The Wild opened the 2007-08 home schedule with a streak of four victories. The fourth of those came on Oct. 21.
The Wild won 15 of the next 31 games at Xcel Energy Center. It took five months, plus a week, for the Wild to complete another four-game home winning streak.
The latest of those victories came on Friday night, with a 4-0 blowout of Vancouver.
St. Paul's heroes had back-to-back home victories over Los Angeles and Colorado in mid-March, then followed up Wednesday's impressive 3-1 victory over streaking Edmonton with this domination of the staggering Canucks.
The Wild now has a three-point lead and two more games played than Calgary, its only remaining rival for first place in the Northwest Division.
There's probably a banner that goes with that, although what matters is that winning a division guarantees a third seed in the West and the right to play games 1, 2, 5 and 7 at home in the first round.
The Wild had the look Friday of a team that has reached a peak at precisely the right time. If Jacques Lemaire's club can keep its game right where it was against the outclassed Canucks, this could turn into the first eventful spring for the franchise in five years.
The Canucks came out with the intention of trying to engage the Wild in one of those Western Conference bore-a-thons that generally result in someone winning a shootout.
This strategy worked for 10 minutes, and then the Wild went on a power play. Suddenly, there was life in what had been a dead arena. The Wild did not allow the puck to get out of the Vancouver zone for 91 seconds, until Pierre-Marc Bouchard picked his spot from the right point and beat Canucks goalie Roberto Luongo.
It was a shot that turned all the momentum to the Wild -- so much so that by the middle of the third period, Vancouver agitator Alex Burrows went after Bouchard with a spear and then a cross check.
This caused the 5-8 Bouchard to slash Burrows, then drop gloves for an honest-to-goodness fight. The short man landed as many punches as he caught and received the first fighting major of his NHL career.
"I was going to come out there and help you, Butchie, but you didn't need me,'' goalie Niklas Backstrom said later in the locker room.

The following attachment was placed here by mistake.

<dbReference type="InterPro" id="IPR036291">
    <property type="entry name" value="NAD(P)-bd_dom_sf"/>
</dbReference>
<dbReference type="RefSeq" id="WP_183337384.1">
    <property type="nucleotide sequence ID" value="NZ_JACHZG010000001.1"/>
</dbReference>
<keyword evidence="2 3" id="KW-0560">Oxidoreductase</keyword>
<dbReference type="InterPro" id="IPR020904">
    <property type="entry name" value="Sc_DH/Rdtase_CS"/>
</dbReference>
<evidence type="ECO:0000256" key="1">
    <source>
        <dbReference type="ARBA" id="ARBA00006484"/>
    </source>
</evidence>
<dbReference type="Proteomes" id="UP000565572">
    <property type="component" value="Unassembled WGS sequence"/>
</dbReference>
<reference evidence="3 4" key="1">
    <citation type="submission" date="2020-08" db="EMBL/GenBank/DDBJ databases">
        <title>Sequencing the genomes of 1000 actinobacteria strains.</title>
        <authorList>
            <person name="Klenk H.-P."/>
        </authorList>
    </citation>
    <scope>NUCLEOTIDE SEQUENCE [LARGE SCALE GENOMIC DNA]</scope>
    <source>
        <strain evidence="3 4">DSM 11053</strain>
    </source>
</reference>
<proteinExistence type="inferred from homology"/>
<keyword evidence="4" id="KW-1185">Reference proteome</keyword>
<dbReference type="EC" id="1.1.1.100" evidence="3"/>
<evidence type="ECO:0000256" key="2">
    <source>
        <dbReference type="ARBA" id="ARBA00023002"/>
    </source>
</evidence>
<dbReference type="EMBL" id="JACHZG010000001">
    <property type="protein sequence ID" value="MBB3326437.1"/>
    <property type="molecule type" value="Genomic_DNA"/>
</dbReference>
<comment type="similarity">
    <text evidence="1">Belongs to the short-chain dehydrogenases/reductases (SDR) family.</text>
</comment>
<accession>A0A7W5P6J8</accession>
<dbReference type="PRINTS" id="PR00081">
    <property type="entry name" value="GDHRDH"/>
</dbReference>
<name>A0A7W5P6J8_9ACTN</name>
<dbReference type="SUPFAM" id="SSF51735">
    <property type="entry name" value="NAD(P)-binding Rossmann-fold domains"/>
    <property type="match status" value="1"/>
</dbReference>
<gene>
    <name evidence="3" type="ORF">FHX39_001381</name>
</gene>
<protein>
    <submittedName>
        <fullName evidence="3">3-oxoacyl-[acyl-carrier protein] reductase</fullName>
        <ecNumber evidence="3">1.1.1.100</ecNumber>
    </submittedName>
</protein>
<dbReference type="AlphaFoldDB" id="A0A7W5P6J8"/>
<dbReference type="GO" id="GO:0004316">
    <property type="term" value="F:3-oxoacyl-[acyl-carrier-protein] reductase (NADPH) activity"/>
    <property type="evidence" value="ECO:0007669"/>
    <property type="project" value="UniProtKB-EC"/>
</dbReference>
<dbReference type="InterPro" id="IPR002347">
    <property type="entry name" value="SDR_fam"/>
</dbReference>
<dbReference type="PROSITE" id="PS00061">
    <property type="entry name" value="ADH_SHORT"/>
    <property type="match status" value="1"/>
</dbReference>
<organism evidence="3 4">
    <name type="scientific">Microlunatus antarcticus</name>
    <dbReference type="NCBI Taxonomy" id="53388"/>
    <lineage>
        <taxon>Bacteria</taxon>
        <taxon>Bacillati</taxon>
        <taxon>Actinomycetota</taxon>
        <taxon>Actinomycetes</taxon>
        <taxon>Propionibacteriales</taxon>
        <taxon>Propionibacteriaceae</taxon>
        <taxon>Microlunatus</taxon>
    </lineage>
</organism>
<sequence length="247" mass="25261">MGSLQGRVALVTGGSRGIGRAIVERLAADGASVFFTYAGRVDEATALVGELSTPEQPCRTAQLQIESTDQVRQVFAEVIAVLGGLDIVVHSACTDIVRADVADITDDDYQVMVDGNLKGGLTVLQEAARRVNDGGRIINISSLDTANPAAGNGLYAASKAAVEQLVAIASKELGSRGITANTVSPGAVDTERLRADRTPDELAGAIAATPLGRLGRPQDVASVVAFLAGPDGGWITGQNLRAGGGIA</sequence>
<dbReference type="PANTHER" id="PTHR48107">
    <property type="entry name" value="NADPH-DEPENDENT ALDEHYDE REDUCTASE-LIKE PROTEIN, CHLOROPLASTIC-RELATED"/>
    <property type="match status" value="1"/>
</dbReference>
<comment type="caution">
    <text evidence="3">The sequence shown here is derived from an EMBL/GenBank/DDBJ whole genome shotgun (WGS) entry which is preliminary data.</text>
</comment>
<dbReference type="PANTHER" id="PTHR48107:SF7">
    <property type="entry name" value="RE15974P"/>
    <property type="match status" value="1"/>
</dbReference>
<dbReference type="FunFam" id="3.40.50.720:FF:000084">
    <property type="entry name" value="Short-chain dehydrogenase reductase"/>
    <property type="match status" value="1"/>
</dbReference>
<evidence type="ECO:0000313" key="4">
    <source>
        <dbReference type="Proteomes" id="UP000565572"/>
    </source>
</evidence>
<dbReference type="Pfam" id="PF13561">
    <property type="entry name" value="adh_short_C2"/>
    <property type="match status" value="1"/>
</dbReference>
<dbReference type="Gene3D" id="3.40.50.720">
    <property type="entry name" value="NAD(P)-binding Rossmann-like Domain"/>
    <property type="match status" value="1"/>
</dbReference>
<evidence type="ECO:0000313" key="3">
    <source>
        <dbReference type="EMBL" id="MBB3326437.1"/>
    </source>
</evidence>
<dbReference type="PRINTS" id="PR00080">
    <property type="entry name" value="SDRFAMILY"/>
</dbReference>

Defenseman Kim Johnsson said: "I didn't know Butchie was that much of a fighter. He did good, though.''
That was the overall review of the Wild on this night: It did good.
"We have talked a lot about tightening up defensively, with the playoffs coming,'' Johnsson said. "The last two games, we're not giving up many good chances.''
The Wild had it going so well that Luongo was pulled after Todd Fedoruk's goal made it 4-0 with 6 1/2 minutes left in the second period.
You don't drive Luongo from a game often, right?
"Not at all,'' Johnsson said. "His wife had a baby in Florida yesterday. It's probably been a couple of tough days for him. And they got out of position in front of him a few times.''
Mikko Koivu had an assist on Bouchard's opening goal, then scored to make it 2-0 late in the first period.
Koivu left Willie Mitchell, the former Wild defenseman, pushing at air before beating Luongo from in front of the crease. Poor Willie was on the ice for all four goals.
Koivu was asked about the first goal, where the Wild took control of the game by not allowing the puck to leave the Canucks' zone.
"That is a killer ... when you're out there for a long shift, the other team is moving the puck, and you can't get off the ice,'' he said.
Overall, was what the audience saw the Wild's "A'' game?
"We did some good things tonight,'' Koivu said. "If you want me to say, 'This was our best game,' I can't do that. I think we are going in the right direction lately.''
The direction is home ice for the first round of playoffs -- and the Wild on Friday looked like a team that can turn that into a substantial advantage.
Patrick Reusse can be heard weekdays on AM-1500 KSTP at 6:45 and 7:45 a.m. and 4:40 p.m. • firstname.lastname@example.org